Rescuers race to find survivors after 400 die in China quake
KUNMING, China - Agence France-Presse
Rescuers search for survivors in the debris after an earthquake hit Ludian county in Zhaotong, southwest China's Yunnan province on August 4, 2014. AFP PhotoAn intense rescue operation was under way in China Monday after an earthquake killed at least 381 people and injured thousands more, leaving scenes of devastation across a mountainous area.
More than 12,000 houses collapsed and 30,000 were damaged in the quake zone in the southwestern province of Yunnan, China's official news agency Xinhua said.
Soldiers stretchered the injured away from the scene in the immediate aftermath, one carrying an elderly man on his back another a child in his arms, with residents fleeing in terror as aftershocks hit.
Rescuers rushed victims to local hospitals and as dawn broke Monday continued to pick through the rubble of destroyed homes in a desperate search for survivors.
Images on social media showed painstaking attempts to extricate residents from the rubble of their homes, while reports said heavy rains were hampering rescue efforts.
In Ludian county, the worst-affected area, Xinhua said its reporters "saw drenched survivors sit along the muddy roads waiting for food and medication. Some half-naked survivors were quivering in the rain".
A total of 7,000 emergency personnel, including 5,000 soldiers, police and firefighters had been mobilised, Xinhua said Monday, and Premier Li Keqiang was heading to the scene.
Equipment brought to the area included life detection instruments and excavating tools.
"They are also battling the continual downpour that has brought down the temperature in the remote area and made shortages of food and medicine even more pernicious," Xinhua added.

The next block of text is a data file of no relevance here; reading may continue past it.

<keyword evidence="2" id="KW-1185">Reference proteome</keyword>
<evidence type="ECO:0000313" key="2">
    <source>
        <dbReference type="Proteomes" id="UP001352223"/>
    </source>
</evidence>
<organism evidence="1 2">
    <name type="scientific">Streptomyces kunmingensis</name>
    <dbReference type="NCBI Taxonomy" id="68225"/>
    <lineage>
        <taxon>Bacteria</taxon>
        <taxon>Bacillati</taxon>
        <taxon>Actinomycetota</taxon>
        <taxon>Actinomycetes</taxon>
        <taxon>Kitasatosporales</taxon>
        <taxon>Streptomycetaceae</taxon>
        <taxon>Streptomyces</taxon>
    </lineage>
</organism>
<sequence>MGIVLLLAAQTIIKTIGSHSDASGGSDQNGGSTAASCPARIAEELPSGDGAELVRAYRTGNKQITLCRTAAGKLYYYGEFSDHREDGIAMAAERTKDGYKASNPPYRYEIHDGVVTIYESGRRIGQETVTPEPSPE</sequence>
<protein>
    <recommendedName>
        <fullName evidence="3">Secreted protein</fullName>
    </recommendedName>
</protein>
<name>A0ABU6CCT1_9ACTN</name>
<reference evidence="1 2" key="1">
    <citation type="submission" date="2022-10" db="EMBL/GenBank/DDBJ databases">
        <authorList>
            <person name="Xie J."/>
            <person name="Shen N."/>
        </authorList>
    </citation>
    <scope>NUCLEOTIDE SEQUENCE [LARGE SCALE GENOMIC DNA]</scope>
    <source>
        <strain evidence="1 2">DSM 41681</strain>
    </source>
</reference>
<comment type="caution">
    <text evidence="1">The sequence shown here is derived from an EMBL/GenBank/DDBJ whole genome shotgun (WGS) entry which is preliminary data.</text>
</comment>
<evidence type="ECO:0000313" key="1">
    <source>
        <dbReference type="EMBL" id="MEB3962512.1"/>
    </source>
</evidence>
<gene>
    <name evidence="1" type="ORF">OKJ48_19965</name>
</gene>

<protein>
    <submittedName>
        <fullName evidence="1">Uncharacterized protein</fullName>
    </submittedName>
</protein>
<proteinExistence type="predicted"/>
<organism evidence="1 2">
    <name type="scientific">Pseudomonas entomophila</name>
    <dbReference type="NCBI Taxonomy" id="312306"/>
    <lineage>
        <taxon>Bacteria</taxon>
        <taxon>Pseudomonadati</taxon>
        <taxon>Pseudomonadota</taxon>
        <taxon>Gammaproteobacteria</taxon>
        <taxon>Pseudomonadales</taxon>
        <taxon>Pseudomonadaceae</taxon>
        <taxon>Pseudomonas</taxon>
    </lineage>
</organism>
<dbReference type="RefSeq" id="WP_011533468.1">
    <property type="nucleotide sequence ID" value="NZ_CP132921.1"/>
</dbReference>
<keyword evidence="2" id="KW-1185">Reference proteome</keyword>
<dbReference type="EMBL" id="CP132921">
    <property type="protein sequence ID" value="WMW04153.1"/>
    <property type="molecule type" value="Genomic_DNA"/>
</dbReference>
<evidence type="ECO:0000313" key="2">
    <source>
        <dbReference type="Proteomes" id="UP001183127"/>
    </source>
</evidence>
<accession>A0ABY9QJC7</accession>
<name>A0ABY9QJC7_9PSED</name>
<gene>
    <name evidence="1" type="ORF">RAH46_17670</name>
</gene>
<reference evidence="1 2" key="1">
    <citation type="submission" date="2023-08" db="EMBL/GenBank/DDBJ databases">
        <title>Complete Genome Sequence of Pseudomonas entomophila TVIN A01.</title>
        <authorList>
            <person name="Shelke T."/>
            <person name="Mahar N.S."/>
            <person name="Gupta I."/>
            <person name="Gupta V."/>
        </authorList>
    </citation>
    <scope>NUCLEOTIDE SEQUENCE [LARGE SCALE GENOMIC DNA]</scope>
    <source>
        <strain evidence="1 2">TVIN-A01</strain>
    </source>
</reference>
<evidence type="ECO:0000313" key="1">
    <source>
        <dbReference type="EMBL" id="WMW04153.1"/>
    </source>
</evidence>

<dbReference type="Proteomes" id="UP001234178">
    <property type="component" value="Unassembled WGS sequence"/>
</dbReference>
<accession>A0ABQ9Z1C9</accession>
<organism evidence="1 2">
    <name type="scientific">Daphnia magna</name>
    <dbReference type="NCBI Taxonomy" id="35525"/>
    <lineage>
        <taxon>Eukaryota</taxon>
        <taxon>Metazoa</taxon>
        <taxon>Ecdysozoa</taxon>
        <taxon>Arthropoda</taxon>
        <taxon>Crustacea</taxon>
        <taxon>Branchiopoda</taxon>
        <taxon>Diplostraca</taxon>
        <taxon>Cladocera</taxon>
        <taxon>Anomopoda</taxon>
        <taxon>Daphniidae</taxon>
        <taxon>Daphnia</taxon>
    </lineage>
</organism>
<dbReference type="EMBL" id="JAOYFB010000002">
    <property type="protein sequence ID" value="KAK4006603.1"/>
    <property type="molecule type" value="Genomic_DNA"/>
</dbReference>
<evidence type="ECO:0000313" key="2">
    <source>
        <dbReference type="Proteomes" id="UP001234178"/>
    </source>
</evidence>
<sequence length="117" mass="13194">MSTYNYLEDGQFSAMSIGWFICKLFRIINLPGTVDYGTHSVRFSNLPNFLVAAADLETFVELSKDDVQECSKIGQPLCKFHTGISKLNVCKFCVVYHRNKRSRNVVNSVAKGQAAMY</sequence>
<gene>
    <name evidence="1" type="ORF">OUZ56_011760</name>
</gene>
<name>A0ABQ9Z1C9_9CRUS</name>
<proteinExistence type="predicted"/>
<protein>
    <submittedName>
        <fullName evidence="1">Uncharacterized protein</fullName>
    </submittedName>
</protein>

Volunteers from across China were heading to Yunnan to assist. At the airport in the provincial capital Kunming, one group were discussing how to reach the worst hit areas.
"It is our duty to help," one told AFP.
A total of 381 people had been killed by the tremor, with 1,801 injured, according to China's Ministry of Civil Affairs.
Users of China's Twitter-like Sina Weibo expressed sympathy for the victims, posting images of candles and crying faces.
"May the dead rest in peace and the living be strong," read one typical comment.
The US Geological Survey (USGS) reported the quake at a magnitude of 6.1 and said it struck at a relatively shallow depth of 10 kilometres (six miles).
"Too many buildings were damaged and we are collecting data on deaths and injuries," Xinhua quoted local official Chen Guoyong as saying in Longtoushan, the township at the epicentre.
State television broadcast footage of people running from their homes and gathering in the streets, as witnesses described the devastation on social networks.
A Ludian resident described the scene as resembling a "battlefield after bombardment", telling Xinhua: "I have never felt (such) strong tremors before. What I can see are all ruins."
Volunteer Ma Hao, a college student who was helping to carry the injured out of the collapsed buildings in Longtoushan, described a race to pull the living from the rubble that left little time for the dead.
"We had no time to take care of the bodies. We need to help those alive first," he told Xinhua.
Electricity and telecommunications have been cut across the area and 57,200 residents need to be transferred to safe areas, Xinhua reported.
Ludian has a population of nearly 266,000 and sits more than 300 kilometres north of the provincial capital Kunming.
A spokesman for UN chief Ban Ki-moon said the secretary-general was "saddened by the loss of life", while the White House National Security Council also offered condolences, and said the United States "stands ready to assist".
Chinese state media put the magnitude of the first earthquake at 6.5, citing the China Earthquake Networks Center.
Southwest China lies where the Eurasian and Indian plates meet and is prone to earthquakes. In 1974, a 6.8-magnitude quake in the same area killed more than 1,500 people.
In September 2012, 80 people were killed when twin earthquakes struck the mountainous border area of Yunnan and Guizhou.
An 8.0-magnitude quake in May 2008 rocked Sichuan, which neighbours Yunnan, killing tens of thousands of people and flattening swathes of the province.